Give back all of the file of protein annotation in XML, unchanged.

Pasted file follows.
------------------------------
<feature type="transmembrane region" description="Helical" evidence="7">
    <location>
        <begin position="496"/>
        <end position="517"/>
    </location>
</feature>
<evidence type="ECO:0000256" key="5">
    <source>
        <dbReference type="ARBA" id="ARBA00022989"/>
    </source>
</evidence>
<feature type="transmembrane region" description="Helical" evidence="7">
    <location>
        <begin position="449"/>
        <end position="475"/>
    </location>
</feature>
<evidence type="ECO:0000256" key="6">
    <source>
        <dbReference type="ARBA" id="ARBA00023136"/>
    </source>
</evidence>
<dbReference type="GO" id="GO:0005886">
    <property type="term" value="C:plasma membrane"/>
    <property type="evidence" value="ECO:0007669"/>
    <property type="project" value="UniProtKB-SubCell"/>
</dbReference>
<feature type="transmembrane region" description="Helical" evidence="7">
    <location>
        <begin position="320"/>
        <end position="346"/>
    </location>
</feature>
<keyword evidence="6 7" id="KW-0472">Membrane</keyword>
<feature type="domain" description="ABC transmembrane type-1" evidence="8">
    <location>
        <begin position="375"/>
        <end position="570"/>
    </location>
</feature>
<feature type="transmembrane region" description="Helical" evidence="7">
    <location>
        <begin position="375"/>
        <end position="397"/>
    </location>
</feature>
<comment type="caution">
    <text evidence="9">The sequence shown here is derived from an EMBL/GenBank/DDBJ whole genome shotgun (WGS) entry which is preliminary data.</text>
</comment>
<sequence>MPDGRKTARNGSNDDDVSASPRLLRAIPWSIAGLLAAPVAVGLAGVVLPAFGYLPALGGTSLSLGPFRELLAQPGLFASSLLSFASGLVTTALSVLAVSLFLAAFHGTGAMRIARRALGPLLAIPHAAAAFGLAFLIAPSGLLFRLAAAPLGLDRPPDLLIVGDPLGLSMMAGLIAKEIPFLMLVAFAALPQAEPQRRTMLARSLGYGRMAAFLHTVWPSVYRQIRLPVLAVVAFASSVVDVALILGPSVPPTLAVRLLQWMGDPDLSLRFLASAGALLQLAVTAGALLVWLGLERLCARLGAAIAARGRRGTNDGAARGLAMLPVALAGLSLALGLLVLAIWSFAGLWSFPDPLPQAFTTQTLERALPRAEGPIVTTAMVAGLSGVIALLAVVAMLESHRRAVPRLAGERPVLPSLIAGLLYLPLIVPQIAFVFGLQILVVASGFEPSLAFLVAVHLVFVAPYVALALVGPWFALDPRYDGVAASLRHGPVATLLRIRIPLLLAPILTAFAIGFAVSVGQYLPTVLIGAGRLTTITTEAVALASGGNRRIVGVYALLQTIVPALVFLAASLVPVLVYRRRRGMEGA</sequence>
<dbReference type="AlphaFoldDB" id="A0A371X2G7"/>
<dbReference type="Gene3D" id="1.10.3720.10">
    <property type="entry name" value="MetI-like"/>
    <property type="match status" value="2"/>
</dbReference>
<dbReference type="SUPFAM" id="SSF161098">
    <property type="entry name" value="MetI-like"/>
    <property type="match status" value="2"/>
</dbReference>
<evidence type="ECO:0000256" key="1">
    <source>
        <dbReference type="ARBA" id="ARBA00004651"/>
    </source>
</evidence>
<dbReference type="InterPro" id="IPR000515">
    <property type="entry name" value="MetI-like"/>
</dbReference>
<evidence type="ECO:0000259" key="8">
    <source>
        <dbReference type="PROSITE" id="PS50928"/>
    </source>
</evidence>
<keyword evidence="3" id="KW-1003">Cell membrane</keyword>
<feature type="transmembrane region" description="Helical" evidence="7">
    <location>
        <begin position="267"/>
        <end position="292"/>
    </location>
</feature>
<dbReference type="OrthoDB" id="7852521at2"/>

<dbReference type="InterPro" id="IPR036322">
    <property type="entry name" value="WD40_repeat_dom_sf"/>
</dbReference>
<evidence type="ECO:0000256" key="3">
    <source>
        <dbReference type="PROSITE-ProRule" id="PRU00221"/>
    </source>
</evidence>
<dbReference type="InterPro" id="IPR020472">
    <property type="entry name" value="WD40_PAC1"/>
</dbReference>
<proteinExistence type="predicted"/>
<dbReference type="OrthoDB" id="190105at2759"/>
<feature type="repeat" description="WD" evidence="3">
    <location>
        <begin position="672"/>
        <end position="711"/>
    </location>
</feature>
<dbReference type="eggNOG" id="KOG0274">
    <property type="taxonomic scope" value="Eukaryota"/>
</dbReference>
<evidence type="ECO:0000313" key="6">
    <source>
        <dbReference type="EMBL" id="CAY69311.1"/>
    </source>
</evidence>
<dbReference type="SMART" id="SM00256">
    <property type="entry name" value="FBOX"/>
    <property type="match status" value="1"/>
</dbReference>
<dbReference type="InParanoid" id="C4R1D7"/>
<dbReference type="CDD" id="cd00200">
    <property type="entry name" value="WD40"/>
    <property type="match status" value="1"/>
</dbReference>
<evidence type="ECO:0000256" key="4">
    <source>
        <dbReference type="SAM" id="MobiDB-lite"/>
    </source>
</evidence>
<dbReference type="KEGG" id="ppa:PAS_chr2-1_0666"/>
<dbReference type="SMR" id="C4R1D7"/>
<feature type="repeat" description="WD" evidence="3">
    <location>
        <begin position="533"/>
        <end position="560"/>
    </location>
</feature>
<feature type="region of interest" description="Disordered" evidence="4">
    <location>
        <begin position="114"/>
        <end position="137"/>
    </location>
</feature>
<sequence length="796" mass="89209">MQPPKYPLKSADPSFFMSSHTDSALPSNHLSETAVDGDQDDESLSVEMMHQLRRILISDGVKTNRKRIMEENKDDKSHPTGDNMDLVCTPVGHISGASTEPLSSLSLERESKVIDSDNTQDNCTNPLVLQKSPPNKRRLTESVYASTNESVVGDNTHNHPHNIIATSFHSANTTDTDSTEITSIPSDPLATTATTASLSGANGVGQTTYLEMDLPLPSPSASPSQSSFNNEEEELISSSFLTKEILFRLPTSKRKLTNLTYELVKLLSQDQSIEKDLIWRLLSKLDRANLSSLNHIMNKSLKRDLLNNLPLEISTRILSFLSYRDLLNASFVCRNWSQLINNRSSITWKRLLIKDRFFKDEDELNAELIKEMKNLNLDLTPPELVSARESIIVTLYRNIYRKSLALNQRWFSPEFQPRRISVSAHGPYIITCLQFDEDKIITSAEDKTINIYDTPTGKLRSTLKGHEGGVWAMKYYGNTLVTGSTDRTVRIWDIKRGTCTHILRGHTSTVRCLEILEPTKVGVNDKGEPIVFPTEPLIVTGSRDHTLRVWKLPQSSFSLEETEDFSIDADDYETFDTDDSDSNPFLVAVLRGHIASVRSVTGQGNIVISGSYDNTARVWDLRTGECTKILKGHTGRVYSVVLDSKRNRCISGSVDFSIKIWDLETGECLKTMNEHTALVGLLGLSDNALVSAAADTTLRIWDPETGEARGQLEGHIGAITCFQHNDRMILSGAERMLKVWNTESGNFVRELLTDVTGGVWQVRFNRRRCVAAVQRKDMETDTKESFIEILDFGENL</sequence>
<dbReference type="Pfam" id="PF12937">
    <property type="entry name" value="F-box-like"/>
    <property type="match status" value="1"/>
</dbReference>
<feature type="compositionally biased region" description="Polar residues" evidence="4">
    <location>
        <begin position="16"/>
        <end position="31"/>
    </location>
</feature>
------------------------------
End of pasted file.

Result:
<feature type="transmembrane region" description="Helical" evidence="7">
    <location>
        <begin position="496"/>
        <end position="517"/>
    </location>
</feature>
<evidence type="ECO:0000256" key="5">
    <source>
        <dbReference type="ARBA" id="ARBA00022989"/>
    </source>
</evidence>
<feature type="transmembrane region" description="Helical" evidence="7">
    <location>
        <begin position="449"/>
        <end position="475"/>
    </location>
</feature>
<evidence type="ECO:0000256" key="6">
    <source>
        <dbReference type="ARBA" id="ARBA00023136"/>
    </source>
</evidence>
<dbReference type="GO" id="GO:0005886">
    <property type="term" value="C:plasma membrane"/>
    <property type="evidence" value="ECO:0007669"/>
    <property type="project" value="UniProtKB-SubCell"/>
</dbReference>
<feature type="transmembrane region" description="Helical" evidence="7">
    <location>
        <begin position="320"/>
        <end position="346"/>
    </location>
</feature>
<keyword evidence="6 7" id="KW-0472">Membrane</keyword>
<feature type="domain" description="ABC transmembrane type-1" evidence="8">
    <location>
        <begin position="375"/>
        <end position="570"/>
    </location>
</feature>
<feature type="transmembrane region" description="Helical" evidence="7">
    <location>
        <begin position="375"/>
        <end position="397"/>
    </location>
</feature>
<comment type="caution">
    <text evidence="9">The sequence shown here is derived from an EMBL/GenBank/DDBJ whole genome shotgun (WGS) entry which is preliminary data.</text>
</comment>
<sequence>MPDGRKTARNGSNDDDVSASPRLLRAIPWSIAGLLAAPVAVGLAGVVLPAFGYLPALGGTSLSLGPFRELLAQPGLFASSLLSFASGLVTTALSVLAVSLFLAAFHGTGAMRIARRALGPLLAIPHAAAAFGLAFLIAPSGLLFRLAAAPLGLDRPPDLLIVGDPLGLSMMAGLIAKEIPFLMLVAFAALPQAEPQRRTMLARSLGYGRMAAFLHTVWPSVYRQIRLPVLAVVAFASSVVDVALILGPSVPPTLAVRLLQWMGDPDLSLRFLASAGALLQLAVTAGALLVWLGLERLCARLGAAIAARGRRGTNDGAARGLAMLPVALAGLSLALGLLVLAIWSFAGLWSFPDPLPQAFTTQTLERALPRAEGPIVTTAMVAGLSGVIALLAVVAMLESHRRAVPRLAGERPVLPSLIAGLLYLPLIVPQIAFVFGLQILVVASGFEPSLAFLVAVHLVFVAPYVALALVGPWFALDPRYDGVAASLRHGPVATLLRIRIPLLLAPILTAFAIGFAVSVGQYLPTVLIGAGRLTTITTEAVALASGGNRRIVGVYALLQTIVPALVFLAASLVPVLVYRRRRGMEGA</sequence>
<dbReference type="AlphaFoldDB" id="A0A371X2G7"/>
<dbReference type="Gene3D" id="1.10.3720.10">
    <property type="entry name" value="MetI-like"/>
    <property type="match status" value="2"/>
</dbReference>
<dbReference type="SUPFAM" id="SSF161098">
    <property type="entry name" value="MetI-like"/>
    <property type="match status" value="2"/>
</dbReference>
<evidence type="ECO:0000256" key="1">
    <source>
        <dbReference type="ARBA" id="ARBA00004651"/>
    </source>
</evidence>
<dbReference type="InterPro" id="IPR000515">
    <property type="entry name" value="MetI-like"/>
</dbReference>
<evidence type="ECO:0000259" key="8">
    <source>
        <dbReference type="PROSITE" id="PS50928"/>
    </source>
</evidence>
<keyword evidence="3" id="KW-1003">Cell membrane</keyword>
<feature type="transmembrane region" description="Helical" evidence="7">
    <location>
        <begin position="267"/>
        <end position="292"/>
    </location>
</feature>
<dbReference type="OrthoDB" id="7852521at2"/>

<dbReference type="InterPro" id="IPR036322">
    <property type="entry name" value="WD40_repeat_dom_sf"/>
</dbReference>
<evidence type="ECO:0000256" key="3">
    <source>
        <dbReference type="PROSITE-ProRule" id="PRU00221"/>
    </source>
</evidence>
<dbReference type="InterPro" id="IPR020472">
    <property type="entry name" value="WD40_PAC1"/>
</dbReference>
<proteinExistence type="predicted"/>
<dbReference type="OrthoDB" id="190105at2759"/>
<feature type="repeat" description="WD" evidence="3">
    <location>
        <begin position="672"/>
        <end position="711"/>
    </location>
</feature>
<dbReference type="eggNOG" id="KOG0274">
    <property type="taxonomic scope" value="Eukaryota"/>
</dbReference>
<evidence type="ECO:0000313" key="6">
    <source>
        <dbReference type="EMBL" id="CAY69311.1"/>
    </source>
</evidence>
<dbReference type="SMART" id="SM00256">
    <property type="entry name" value="FBOX"/>
    <property type="match status" value="1"/>
</dbReference>
<dbReference type="InParanoid" id="C4R1D7"/>
<dbReference type="CDD" id="cd00200">
    <property type="entry name" value="WD40"/>
    <property type="match status" value="1"/>
</dbReference>
<evidence type="ECO:0000256" key="4">
    <source>
        <dbReference type="SAM" id="MobiDB-lite"/>
    </source>
</evidence>
<dbReference type="KEGG" id="ppa:PAS_chr2-1_0666"/>
<dbReference type="SMR" id="C4R1D7"/>
<feature type="repeat" description="WD" evidence="3">
    <location>
        <begin position="533"/>
        <end position="560"/>
    </location>
</feature>
<feature type="region of interest" description="Disordered" evidence="4">
    <location>
        <begin position="114"/>
        <end position="137"/>
    </location>
</feature>
<sequence length="796" mass="89209">MQPPKYPLKSADPSFFMSSHTDSALPSNHLSETAVDGDQDDESLSVEMMHQLRRILISDGVKTNRKRIMEENKDDKSHPTGDNMDLVCTPVGHISGASTEPLSSLSLERESKVIDSDNTQDNCTNPLVLQKSPPNKRRLTESVYASTNESVVGDNTHNHPHNIIATSFHSANTTDTDSTEITSIPSDPLATTATTASLSGANGVGQTTYLEMDLPLPSPSASPSQSSFNNEEEELISSSFLTKEILFRLPTSKRKLTNLTYELVKLLSQDQSIEKDLIWRLLSKLDRANLSSLNHIMNKSLKRDLLNNLPLEISTRILSFLSYRDLLNASFVCRNWSQLINNRSSITWKRLLIKDRFFKDEDELNAELIKEMKNLNLDLTPPELVSARESIIVTLYRNIYRKSLALNQRWFSPEFQPRRISVSAHGPYIITCLQFDEDKIITSAEDKTINIYDTPTGKLRSTLKGHEGGVWAMKYYGNTLVTGSTDRTVRIWDIKRGTCTHILRGHTSTVRCLEILEPTKVGVNDKGEPIVFPTEPLIVTGSRDHTLRVWKLPQSSFSLEETEDFSIDADDYETFDTDDSDSNPFLVAVLRGHIASVRSVTGQGNIVISGSYDNTARVWDLRTGECTKILKGHTGRVYSVVLDSKRNRCISGSVDFSIKIWDLETGECLKTMNEHTALVGLLGLSDNALVSAAADTTLRIWDPETGEARGQLEGHIGAITCFQHNDRMILSGAERMLKVWNTESGNFVRELLTDVTGGVWQVRFNRRRCVAAVQRKDMETDTKESFIEILDFGENL</sequence>
<dbReference type="Pfam" id="PF12937">
    <property type="entry name" value="F-box-like"/>
    <property type="match status" value="1"/>
</dbReference>
<feature type="compositionally biased region" description="Polar residues" evidence="4">
    <location>
        <begin position="16"/>
        <end position="31"/>
    </location>
</feature>